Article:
The chemical safety assessment does not indicate the need to further investigate the effects on aquatic organisms for the following reasons:

Exposure and stability considerations:
TBPIN is not stable in the aquatic environment. Due to the unstable nature of organic peroxides, it can be assumed that upon contact with water and organic matter, the test item undergoes rapid degradation resulting in the formation of respective alcohols and acids. Hydrolysis half-life of TBPIN was determined to be 213.2 hrs (ca. 9 days) at 12 °C, reflecting the worst case half-life determined with TBPIN in this study. Therefore, an abiotic degradation of the test item in the environment is expected.
In addition, the test item was found to be readily biodegradable.

Based on the points outline above, long-term toxicity testing is considered scientifically not justified since the test item is not stable in the aquatic environment.

Further, Environmental Risk Assessment revealed safe use of the substance throughout its whole life cycle due to very low exposure of the water compartment which is especially based on the following facts:
Organic peroxides, when released into the sewage of a plant production or a downstream user’s plant, are treated with other substances in dedicated sewage treatment plants. The activated sludge stemmed from these sewage treatment plants are then extracted and treated as chemical waste. From the production plant, the release of organic peroxide into the sewage is very limited, not to say completely negligible. The waste water from production plant can be treated on site (at least a physical/chemical treatment, which will neutralize potential residual organic peroxide), which is usually followed by a biological treatment. Regarding the rest of the lifecycle, organic peroxides are mainly used as cross-linking agent/polymerization initiator for the production of resins/rubbers/polymers. Based upon the fact that organic peroxides are totally consumed during the process (>99%, which is confirmed by the release factor to sewage for curing agents from ESD n°3), the surface water is not exposed to organic peroxides via the waste water system. As a consequence, the surface water and with this aquatic organisms are not considered to be significantly exposed by the test item.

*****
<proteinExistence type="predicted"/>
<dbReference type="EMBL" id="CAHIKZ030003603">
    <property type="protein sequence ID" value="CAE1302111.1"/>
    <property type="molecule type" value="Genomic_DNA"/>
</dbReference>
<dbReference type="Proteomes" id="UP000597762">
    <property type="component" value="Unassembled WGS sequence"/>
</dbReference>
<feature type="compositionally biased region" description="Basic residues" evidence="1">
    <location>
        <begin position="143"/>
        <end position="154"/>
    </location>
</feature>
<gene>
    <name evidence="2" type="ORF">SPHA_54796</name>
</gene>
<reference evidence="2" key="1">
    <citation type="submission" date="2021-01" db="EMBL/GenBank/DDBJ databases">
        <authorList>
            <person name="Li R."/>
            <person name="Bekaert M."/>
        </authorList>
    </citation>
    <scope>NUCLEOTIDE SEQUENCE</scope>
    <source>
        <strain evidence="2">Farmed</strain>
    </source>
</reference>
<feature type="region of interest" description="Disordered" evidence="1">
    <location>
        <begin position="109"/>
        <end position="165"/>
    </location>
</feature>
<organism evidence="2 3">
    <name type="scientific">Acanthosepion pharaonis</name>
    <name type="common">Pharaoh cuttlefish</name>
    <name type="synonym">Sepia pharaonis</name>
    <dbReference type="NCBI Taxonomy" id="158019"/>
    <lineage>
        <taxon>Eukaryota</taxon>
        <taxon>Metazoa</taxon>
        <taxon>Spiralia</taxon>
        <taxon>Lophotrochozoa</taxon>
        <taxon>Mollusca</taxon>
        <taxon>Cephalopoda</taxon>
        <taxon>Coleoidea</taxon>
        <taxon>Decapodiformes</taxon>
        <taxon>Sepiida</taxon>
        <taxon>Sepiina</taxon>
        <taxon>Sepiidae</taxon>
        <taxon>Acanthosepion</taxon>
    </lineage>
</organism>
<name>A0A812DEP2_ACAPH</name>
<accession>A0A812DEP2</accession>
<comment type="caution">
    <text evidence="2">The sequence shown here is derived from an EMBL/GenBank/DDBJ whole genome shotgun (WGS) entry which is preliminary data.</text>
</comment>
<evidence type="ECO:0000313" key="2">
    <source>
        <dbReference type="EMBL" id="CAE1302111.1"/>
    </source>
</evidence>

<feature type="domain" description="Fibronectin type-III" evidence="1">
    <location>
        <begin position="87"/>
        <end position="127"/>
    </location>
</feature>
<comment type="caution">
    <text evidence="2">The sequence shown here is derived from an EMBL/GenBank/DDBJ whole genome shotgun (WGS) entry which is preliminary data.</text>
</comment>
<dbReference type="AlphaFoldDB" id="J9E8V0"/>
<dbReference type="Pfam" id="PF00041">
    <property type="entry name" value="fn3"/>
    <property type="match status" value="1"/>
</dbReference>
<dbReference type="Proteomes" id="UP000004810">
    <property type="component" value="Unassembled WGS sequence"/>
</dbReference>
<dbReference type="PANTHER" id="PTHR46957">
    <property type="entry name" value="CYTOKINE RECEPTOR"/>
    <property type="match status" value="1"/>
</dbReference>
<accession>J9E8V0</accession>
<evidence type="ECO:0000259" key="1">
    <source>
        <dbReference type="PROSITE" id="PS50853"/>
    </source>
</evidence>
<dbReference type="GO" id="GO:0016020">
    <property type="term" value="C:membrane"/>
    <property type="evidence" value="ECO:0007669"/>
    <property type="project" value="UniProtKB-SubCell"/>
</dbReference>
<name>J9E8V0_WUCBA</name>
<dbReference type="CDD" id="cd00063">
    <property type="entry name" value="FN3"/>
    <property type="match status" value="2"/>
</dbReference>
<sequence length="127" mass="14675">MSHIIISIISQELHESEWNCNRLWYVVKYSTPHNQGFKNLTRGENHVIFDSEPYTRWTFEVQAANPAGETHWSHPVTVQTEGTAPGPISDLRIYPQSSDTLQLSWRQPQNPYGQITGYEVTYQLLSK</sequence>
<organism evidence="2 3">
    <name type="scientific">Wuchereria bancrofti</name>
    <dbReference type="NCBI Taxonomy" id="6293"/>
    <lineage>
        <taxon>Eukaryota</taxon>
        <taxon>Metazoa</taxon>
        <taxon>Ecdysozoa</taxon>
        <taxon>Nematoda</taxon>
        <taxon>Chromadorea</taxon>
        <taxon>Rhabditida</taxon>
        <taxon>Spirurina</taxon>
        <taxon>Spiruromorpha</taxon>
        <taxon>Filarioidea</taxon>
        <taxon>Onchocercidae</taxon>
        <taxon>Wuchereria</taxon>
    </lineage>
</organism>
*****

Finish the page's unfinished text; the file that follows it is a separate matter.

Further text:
Furthermore, based on available data on toxicity to aquatic organisms, algae was considered to be the most sensitive species with the test item. Therefore, and for animal welfare reasons, long-term toxicity testing with fish is considered to not improve the chemical safety assessment. This assumption is further supported by QSAR calculations. Chronic toxicity effect concentrations were estimated with ECOSAR v1.11 for algae, daphnia and fish (For more details please refer to IUCLID Section 6.1.2). The test item was within the applicability domain of the model thus reliability of the results is not affected. ChV values were estimated to be 0.117, 0.236 and 0.039 mg/L for fish, daphnia, and algae, respectively, being in well accordance with experimental data for long-term toxicity in algae and daphnia. Based on calculated values, again algae was predicted to be the most sensitive species.

In summary, long-term toxicity testing in a vertebrate species is considered not scientifically justified according to REACH Regulation No. 1907/2006, Annex IX, Sect. 9.1., Col. 2 and not in line with animal welfare.

Description of key information

The performance of a test for long-term toxicity to fish was considered not scientifically justified. REACH Regulation No. 1907/2006, Annex IX, Sect. 9.1., Col. 2, states as follows: “9.1.: Long-term toxicity testing shall be proposed by the registrant if the chemical safety assessment according to Annex I indicates the need to investigate further the effects on aquatic organisms.”  The chemical safety assessment does not indicate the need to further investigate the toxicity to aquatic organisms. This is based on exposure and stability considerations of the test item and considering that algae is the most sensitive species and further testing in a vertebrate species would not improve the chemical safety assessment.

Key value for chemical safety assessment

Additional information